Meanwhile, her mother was educationally ambitious for her children. One of Sturridge-Packer’s most enjoyable qualities is being able to tell a heartbreaking story with perfect comedic delivery – none more so than when she failed the 11 plus. “When the results came out, it was like a bereavement in the house. It was like ‘oh my goodness, we’ve done everything for this girl and she can’t even get into grammar school!’” Then at 18 she failed to get the grades for law school. “It was another time of ‘close the curtains, this is terrible’,” Sturridge-Packer remarks cheerfully.
Eventually, she confessed to her parents. “I’d had this private thing that I wanted to be a teacher, but that wasn’t in the two professions my parents had in mind.” Expectations were particularly high as several family members are successful footballers: her brother, Dean Sturridge, was a striker for Leicester City and Wolverhampton Wanderers. Her nephew is also former Liverpool and England striker, Daniel Sturridge.
But her mother soon bucked up when she came to one of her daughter’s teacher training days at a Catholic college in Birmingham. “All these people were in their dog collars. I didn’t think it was so cool, but my mum suddenly said ‘isn’t this wonderful!’ I didn’t tell her it was just a conference of priests.”
With parental approval secured, the slog for approval within the education establishment began. With the support of Jim Carr, Sturridge-Packer moved to become head of first school at Wylde Green primary school in Sutton Coldfield. When parents queried the appointment, she invited them to meet her, and the complaints soon stopped. After that, she rejoined her former boss as his deputy, which she calls a “really happy time”. Then she looked around for a headship.
It took a lengthy three years. Still doing her “usual trick” of sending her application with a white friend, at one school she was described as “too young” – even though they had her age on her CV. In another, governors were “visually shocked” when she arrived. At a third, an advisor told Sturridge-Packer the other candidate would have “to be sick over their shoes” for the interviewers to appoint her instead.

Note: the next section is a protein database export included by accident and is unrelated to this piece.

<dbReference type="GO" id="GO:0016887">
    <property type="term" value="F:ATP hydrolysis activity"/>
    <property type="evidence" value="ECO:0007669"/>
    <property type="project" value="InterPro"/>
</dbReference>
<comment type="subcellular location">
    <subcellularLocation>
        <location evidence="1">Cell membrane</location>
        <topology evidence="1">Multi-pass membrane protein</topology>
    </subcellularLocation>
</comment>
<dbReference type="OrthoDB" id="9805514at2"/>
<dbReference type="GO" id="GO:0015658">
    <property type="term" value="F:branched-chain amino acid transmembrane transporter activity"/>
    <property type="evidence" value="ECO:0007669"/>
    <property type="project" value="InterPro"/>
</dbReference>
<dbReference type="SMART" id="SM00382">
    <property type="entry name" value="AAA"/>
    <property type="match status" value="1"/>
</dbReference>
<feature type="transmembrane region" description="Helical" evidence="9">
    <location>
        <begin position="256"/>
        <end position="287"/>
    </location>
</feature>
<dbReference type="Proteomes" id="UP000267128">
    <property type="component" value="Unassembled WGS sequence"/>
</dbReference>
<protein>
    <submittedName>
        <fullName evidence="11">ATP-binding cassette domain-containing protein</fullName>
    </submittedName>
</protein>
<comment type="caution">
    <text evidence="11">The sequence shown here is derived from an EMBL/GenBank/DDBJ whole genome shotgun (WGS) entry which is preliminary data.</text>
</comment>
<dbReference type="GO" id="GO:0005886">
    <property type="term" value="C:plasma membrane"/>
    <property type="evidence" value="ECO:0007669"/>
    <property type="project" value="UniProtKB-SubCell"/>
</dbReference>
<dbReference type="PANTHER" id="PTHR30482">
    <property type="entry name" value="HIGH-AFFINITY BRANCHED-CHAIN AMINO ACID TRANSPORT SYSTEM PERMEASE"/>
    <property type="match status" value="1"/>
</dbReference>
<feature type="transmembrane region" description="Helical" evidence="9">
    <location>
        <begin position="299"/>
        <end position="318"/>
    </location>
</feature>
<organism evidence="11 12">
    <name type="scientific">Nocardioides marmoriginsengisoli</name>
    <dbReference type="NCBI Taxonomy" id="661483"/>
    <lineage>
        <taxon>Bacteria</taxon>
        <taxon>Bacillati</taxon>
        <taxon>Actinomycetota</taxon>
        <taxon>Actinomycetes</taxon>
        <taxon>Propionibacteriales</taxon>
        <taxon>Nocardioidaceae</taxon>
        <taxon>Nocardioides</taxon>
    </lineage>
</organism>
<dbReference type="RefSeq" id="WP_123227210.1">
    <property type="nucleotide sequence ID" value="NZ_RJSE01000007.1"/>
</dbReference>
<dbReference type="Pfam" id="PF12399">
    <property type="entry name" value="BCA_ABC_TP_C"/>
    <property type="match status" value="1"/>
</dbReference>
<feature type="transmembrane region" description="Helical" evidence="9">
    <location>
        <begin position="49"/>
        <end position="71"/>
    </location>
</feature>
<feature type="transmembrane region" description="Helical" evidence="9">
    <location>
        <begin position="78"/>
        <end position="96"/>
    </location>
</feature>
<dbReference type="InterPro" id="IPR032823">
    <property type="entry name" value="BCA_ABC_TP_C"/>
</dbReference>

“Teaching wasn’t one of the professions my parents had in mind.”
But persistence paid off, and Sturridge-Packer became executive head at St Mary’s CofE primary school. She even stopped the school, which was placed in special measures within weeks, from being closed. Birmingham city council soon used her school as an example in turnaround leadership. She stayed for 22 years, a decision she attributes to her belief in “really getting to know the local parent community – it’s so important.”
You also wonder whether Sturridge-Packer stayed so long in her first headship because unconsciously she didn’t want to have to search for approval all over again.
Perhaps she was waiting for the world to change. Even when Schools Week contacted her, she double-checked we wanted to interview her, since she was no longer a head and now just sat on three academy trust boards and works as consultant for the DfE. Yes, we reassured her. It was the same about 11 years ago when Pearson rang her. “They said ‘we want you to be a judge for the National Teaching Awards’. I was flummoxed.”
So has the education establishment changed? In a moment of rare seriousness, Sturridge-Packer says “the thing that grieves me is, there was a small handful of black and ethnic minority [BAME] headteachers and 22 years later it’s almost the same.” There’s been a change in cultural attitudes, but stasis in the statistics.
Always practical, Sturridge-Packer is working with a small team to set up a mentoring programme for would-be BAME school leaders, launching later this month. But the task is daunting: latest government figures show 93 per cent of headteachers are white British, higher than the 86 per cent of teachers who are. Just 0.8 per cent of headteachers are black Caribbean women like Sturridge-Packer.
As a rare and shining example, let’s hope schools approve more teachers like her for headship – fast!